F-16 Testing Featured in Aviation Week

F-16 VISTA Experimental Aircraft

This fall’s flight test on the variable stability F-16 at Edwards Air Force Base has sparked interest with Aviation Week, commenting on the potential for the L1 control system to be used as a failsafe system for aircraft. Aviation Week Intelligent Network has featured the article on their webpage: “Adaptive Safety System Flies On Variable Stability F-16”.

By: Guy Norris, Sept 2, 2016, Aviation Week & Space Technology

Testing of an adaptive flight controller that could enable pilots to save a damaged or out-of-control aircraft is underway on an F-16 at Edwards AFB, California, as a critical step toward eventual certification of the system for piloted and unmanned aircraft.
The first flight of the L1 adaptive control law on Calspan’s variable stability inflight simulator test aircraft (VISTA) F-16 took place at Edwards on Aug. 26 following a week of ground tests. The two-week campaign is expected to cover 10 2-hr. flights, which will test the ability of the L1 system to safely control the aircraft over a wide range of flight conditions and simulated failures.
Developed by researchers from the Advanced Controls Research Lab at the University of Illinois at UrbanaChampaign, the L1 is designed as a backup safety flight control system (FCS) to augment a standard FCS in a conventional aircraft, or as the main control system for an unmanned aircraft. The L1 automatically intervenes if the aircraft has control problems, immediately reconfiguring the FCS to compensate for degraded flying qualities from mechanical failures, miss-trimming or battle damage. Advanced testing of the L1 comes as loss-of-control inflight (LOC-I) air transport accidents have escalated; they are now the cause of the greatest number of fatalities. International Air Transport Association records list 31 LOC-I accidents in 2011-15, 30 of which involved fatalities—an average of six loss-of-control accidents per year. The LOC-1 problem is also widespread in general aviation. And according to the National Transportation Safety Board, it resulted in 1,210 deaths in the U.S. alone in 2008-14.
The L1 is designed to provide safe, predictable, reliable and repeatable responses, freeing pilots to deal with the emergency and compensating for reduced performance. The system works in real time to predict transient behavior by estimating an aggregate of uncertainties, rather than relying on the selection of preprogrammed gains, as do most other adaptive control systems. The L1 controller includes a state predictor and a fast estimation law, which together approximate the dynamics of the aircraft to gauge the uncertainties. These estimates are provided as input to a bandwidth-limited filter that generates a control signal to the FCS.
The evaluation is the second time the L1 controller has flown on a manned aircraft; it follows an initial phase conducted at Edwards in 2015 that used Calspan’s specially modified variable stability Learjet 25. Led by the U.S. Air Force Test Pilots School (TPS), the initial evaluation investigated the ability of the control system to maintain nominal aircraft handling qualities and prevent unfavorable aircraft-pilot interactions in the presence of aircraft failures such as changes in aerodynamics, loss-of-control effectiveness and coupling between control channels.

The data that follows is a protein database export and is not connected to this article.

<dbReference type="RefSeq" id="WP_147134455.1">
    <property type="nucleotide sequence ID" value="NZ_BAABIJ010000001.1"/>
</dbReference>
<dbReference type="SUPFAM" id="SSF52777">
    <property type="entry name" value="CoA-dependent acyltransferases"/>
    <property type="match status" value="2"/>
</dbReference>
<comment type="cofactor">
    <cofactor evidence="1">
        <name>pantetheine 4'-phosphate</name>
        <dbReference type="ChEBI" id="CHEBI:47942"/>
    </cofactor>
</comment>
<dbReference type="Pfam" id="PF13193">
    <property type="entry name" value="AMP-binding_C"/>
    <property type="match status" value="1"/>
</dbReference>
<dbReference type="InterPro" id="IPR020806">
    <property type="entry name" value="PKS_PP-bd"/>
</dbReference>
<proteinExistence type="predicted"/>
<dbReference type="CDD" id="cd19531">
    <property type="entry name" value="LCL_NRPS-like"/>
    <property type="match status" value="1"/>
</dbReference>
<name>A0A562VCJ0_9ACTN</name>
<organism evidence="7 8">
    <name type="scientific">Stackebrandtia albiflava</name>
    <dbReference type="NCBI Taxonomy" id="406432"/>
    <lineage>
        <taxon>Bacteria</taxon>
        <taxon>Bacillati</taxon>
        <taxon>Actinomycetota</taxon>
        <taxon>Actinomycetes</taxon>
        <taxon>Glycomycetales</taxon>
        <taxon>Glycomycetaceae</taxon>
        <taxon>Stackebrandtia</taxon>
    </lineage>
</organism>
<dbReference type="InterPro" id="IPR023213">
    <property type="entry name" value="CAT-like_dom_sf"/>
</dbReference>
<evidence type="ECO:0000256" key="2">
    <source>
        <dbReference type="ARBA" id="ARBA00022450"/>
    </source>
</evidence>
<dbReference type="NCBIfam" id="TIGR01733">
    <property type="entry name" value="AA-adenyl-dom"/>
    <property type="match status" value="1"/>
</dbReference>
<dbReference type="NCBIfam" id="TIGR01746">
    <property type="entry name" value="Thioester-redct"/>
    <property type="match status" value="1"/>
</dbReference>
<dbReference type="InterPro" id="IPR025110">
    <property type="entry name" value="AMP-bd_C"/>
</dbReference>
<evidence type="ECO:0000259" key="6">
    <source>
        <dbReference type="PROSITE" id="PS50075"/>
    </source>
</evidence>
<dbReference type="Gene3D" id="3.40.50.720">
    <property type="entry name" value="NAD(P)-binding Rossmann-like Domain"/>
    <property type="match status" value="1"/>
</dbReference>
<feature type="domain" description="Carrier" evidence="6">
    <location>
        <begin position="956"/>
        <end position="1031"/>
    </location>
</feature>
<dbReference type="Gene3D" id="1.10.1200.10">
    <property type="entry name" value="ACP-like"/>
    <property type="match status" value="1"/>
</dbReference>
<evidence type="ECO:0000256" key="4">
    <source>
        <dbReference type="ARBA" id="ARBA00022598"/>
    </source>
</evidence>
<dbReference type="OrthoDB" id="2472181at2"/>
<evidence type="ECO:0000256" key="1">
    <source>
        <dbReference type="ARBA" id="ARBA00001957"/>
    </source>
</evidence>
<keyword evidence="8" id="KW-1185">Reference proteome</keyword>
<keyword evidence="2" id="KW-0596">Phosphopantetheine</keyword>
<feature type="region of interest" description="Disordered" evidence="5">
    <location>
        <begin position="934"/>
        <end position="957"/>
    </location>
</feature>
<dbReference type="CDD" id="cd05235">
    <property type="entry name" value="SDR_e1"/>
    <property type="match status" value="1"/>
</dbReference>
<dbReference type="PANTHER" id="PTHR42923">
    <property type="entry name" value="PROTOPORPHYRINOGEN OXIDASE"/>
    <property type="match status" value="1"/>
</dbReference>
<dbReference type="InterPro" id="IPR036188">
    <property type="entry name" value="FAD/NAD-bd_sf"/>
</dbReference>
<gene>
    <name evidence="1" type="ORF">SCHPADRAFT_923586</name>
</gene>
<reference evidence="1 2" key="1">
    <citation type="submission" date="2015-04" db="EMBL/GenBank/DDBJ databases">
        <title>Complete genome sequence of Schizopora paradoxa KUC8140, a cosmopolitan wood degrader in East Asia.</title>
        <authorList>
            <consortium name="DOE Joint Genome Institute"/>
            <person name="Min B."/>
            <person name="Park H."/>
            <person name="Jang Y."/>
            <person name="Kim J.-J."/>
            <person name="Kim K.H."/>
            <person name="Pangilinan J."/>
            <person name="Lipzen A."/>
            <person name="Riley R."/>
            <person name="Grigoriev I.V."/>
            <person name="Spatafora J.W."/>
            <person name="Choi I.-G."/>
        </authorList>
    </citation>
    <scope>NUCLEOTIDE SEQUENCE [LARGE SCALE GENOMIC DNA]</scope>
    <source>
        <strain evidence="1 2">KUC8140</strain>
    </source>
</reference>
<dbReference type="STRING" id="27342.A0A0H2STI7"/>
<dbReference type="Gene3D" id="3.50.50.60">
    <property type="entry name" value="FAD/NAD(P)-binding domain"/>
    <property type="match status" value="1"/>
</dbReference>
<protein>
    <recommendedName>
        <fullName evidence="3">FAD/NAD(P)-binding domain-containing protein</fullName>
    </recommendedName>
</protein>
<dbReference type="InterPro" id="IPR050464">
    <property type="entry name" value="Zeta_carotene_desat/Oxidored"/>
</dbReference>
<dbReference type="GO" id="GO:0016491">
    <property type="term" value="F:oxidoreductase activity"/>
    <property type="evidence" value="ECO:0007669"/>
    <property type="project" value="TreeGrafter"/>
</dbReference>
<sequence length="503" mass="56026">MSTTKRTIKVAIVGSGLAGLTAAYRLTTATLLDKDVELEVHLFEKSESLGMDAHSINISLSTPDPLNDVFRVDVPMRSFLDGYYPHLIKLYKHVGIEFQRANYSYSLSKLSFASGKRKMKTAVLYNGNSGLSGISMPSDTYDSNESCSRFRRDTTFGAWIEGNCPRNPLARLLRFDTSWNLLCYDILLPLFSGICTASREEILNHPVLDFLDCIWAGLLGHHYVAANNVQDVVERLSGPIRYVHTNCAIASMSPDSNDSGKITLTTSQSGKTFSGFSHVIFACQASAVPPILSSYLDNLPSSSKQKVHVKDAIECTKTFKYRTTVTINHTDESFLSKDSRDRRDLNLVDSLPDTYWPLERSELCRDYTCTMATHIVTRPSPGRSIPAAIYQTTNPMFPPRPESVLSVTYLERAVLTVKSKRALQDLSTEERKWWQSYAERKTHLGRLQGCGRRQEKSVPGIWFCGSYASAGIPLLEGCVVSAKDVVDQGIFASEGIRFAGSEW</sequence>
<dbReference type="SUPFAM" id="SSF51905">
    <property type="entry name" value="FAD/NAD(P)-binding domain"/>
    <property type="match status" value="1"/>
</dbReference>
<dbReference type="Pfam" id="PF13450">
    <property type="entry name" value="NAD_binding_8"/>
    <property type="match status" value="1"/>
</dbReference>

The new tests, which also involve the TPS, will study the system’s performance in the more dynamically challenging environment provided by the VISTA F-16. Additional failure configurations will be vetted on the more maneuverable fighter aircraft to demonstrate the ability of the control law to compensate for off-nominal dynamics, actuator failures and other types of uncertainties not flown in 2015. Like the Learjet, the VISTA is configured with a variable stability simulator (VSS) computer that simulates off-nominal dynamics and aircraft failures. If a problem is encountered, the VSS locks out the research flight control system and gives control back to the safety pilot.
“Hopefully the tests will prove our work one more time,” says the University of Illinois’s Naira Hovakimyan who, along with Chengyu Cao, developed the controller in 2004 with funding by the Air Force Office of Scientific Research. “My objective is to get closer to certification if at all possible, and to show the L1 is capable of handling more uncertainty and unpredictable situations in a predictable and safe way.”
Hovakimyan says a successful flight trial in a sophisticated aircraft like the F-16 “could be a wake-up call to the FAA and possibly lead to more interest in taking a flight control system and adding our control system as a back-up. That is my big vision.” However, Hovakimyan recognizes that introducing the system into an aircraft with an established and certificated FCS faces more than technical challenges: “It’s a very conservative industry and very protective, but if you have a backup flight control system that is doable, then that should be welcomed.”
Initial production applications of the L1 are likely to be on unmanned systems, says Hovakimyan. The L1 was flown for the first time in 2006 in the Rascal unmanned aerial vehicle at the Naval Postgraduate School and again in 2009 when NASA evaluated the controller on the AirSTAR Dynamically Scaled Generic Transport Model research aircraft. Making changes to existing large aircraft programs is hard, but the newly emerging industries should be open to this, Hovakimyan says. “We’d like to see the greenlight to go for certification of the L1 as the basic FCS of UAV,” she adds.